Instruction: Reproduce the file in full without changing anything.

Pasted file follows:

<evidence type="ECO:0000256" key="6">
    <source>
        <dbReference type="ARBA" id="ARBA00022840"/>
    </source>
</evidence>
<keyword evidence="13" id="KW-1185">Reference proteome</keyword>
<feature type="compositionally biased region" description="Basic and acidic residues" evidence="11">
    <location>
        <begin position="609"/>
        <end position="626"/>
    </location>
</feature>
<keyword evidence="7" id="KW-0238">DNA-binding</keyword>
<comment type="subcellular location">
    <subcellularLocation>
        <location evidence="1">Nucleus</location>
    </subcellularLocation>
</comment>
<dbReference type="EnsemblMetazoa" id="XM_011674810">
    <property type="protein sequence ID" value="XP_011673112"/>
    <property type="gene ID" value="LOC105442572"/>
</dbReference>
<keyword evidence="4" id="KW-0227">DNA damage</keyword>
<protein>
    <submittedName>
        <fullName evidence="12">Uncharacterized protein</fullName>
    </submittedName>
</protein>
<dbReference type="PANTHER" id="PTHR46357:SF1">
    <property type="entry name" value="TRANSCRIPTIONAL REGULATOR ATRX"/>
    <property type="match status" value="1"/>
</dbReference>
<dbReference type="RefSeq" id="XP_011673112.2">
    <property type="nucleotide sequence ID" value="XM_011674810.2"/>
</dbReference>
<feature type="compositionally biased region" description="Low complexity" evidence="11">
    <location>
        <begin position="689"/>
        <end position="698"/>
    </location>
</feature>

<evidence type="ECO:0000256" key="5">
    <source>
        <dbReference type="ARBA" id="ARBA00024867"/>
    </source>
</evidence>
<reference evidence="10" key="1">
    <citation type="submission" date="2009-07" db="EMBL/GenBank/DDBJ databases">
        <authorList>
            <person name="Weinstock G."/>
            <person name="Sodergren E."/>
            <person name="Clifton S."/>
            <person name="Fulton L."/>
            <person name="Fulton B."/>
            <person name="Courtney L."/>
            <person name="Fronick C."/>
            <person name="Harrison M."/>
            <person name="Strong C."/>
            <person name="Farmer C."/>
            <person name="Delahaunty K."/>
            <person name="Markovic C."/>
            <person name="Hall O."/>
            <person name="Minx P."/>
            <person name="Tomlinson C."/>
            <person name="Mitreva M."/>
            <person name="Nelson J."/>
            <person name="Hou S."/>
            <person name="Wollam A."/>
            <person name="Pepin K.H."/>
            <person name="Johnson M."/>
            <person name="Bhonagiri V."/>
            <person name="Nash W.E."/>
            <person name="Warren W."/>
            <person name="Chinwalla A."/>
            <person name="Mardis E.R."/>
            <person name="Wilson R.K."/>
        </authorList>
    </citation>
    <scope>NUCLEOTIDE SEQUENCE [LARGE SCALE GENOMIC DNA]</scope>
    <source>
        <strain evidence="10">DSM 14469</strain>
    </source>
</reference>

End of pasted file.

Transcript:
<evidence type="ECO:0000256" key="6">
    <source>
        <dbReference type="ARBA" id="ARBA00022840"/>
    </source>
</evidence>
<keyword evidence="13" id="KW-1185">Reference proteome</keyword>
<feature type="compositionally biased region" description="Basic and acidic residues" evidence="11">
    <location>
        <begin position="609"/>
        <end position="626"/>
    </location>
</feature>
<keyword evidence="7" id="KW-0238">DNA-binding</keyword>
<comment type="subcellular location">
    <subcellularLocation>
        <location evidence="1">Nucleus</location>
    </subcellularLocation>
</comment>
<dbReference type="EnsemblMetazoa" id="XM_011674810">
    <property type="protein sequence ID" value="XP_011673112"/>
    <property type="gene ID" value="LOC105442572"/>
</dbReference>
<keyword evidence="4" id="KW-0227">DNA damage</keyword>
<protein>
    <submittedName>
        <fullName evidence="12">Uncharacterized protein</fullName>
    </submittedName>
</protein>
<dbReference type="PANTHER" id="PTHR46357:SF1">
    <property type="entry name" value="TRANSCRIPTIONAL REGULATOR ATRX"/>
    <property type="match status" value="1"/>
</dbReference>
<dbReference type="RefSeq" id="XP_011673112.2">
    <property type="nucleotide sequence ID" value="XM_011674810.2"/>
</dbReference>
<feature type="compositionally biased region" description="Low complexity" evidence="11">
    <location>
        <begin position="689"/>
        <end position="698"/>
    </location>
</feature>

<evidence type="ECO:0000256" key="5">
    <source>
        <dbReference type="ARBA" id="ARBA00024867"/>
    </source>
</evidence>
<reference evidence="10" key="1">
    <citation type="submission" date="2009-07" db="EMBL/GenBank/DDBJ databases">
        <authorList>
            <person name="Weinstock G."/>
            <person name="Sodergren E."/>
            <person name="Clifton S."/>
            <person name="Fulton L."/>
            <person name="Fulton B."/>
            <person name="Courtney L."/>
            <person name="Fronick C."/>
            <person name="Harrison M."/>
            <person name="Strong C."/>
            <person name="Farmer C."/>
            <person name="Delahaunty K."/>
            <person name="Markovic C."/>
            <person name="Hall O."/>
            <person name="Minx P."/>
            <person name="Tomlinson C."/>
            <person name="Mitreva M."/>
            <person name="Nelson J."/>
            <person name="Hou S."/>
            <person name="Wollam A."/>
            <person name="Pepin K.H."/>
            <person name="Johnson M."/>
            <person name="Bhonagiri V."/>
            <person name="Nash W.E."/>
            <person name="Warren W."/>
            <person name="Chinwalla A."/>
            <person name="Mardis E.R."/>
            <person name="Wilson R.K."/>
        </authorList>
    </citation>
    <scope>NUCLEOTIDE SEQUENCE [LARGE SCALE GENOMIC DNA]</scope>
    <source>
        <strain evidence="10">DSM 14469</strain>
    </source>
</reference>